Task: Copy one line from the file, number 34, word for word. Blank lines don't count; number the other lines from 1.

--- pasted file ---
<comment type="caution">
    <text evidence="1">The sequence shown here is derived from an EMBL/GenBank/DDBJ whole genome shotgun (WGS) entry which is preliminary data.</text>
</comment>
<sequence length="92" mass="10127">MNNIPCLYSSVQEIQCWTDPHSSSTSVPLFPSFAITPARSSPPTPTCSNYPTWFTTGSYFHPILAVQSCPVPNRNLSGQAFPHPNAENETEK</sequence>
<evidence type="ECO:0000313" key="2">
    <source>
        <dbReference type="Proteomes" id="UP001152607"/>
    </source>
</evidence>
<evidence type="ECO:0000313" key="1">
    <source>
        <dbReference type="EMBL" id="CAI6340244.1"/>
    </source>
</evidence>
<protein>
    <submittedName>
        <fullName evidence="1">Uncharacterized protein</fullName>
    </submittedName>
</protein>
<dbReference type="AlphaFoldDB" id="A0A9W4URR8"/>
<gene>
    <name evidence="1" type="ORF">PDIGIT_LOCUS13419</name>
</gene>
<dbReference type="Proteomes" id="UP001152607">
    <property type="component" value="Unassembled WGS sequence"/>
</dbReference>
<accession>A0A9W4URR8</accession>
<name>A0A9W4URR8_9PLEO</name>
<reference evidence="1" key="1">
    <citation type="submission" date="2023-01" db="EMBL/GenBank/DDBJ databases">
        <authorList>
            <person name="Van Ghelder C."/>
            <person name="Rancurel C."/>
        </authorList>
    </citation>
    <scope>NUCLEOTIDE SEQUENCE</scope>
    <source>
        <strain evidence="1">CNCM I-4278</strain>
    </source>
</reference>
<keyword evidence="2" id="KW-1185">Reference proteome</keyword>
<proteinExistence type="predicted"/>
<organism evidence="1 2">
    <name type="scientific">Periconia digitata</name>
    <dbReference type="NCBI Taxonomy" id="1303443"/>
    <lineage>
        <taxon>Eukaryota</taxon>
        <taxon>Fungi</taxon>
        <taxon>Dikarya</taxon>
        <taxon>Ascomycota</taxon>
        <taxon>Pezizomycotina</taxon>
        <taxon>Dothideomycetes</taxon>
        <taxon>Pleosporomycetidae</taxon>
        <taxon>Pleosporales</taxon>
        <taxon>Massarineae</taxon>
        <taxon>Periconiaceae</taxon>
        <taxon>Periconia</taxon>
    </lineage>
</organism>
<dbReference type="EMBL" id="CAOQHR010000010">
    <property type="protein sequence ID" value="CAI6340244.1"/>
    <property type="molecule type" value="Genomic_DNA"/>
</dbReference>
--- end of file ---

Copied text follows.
        </authorList>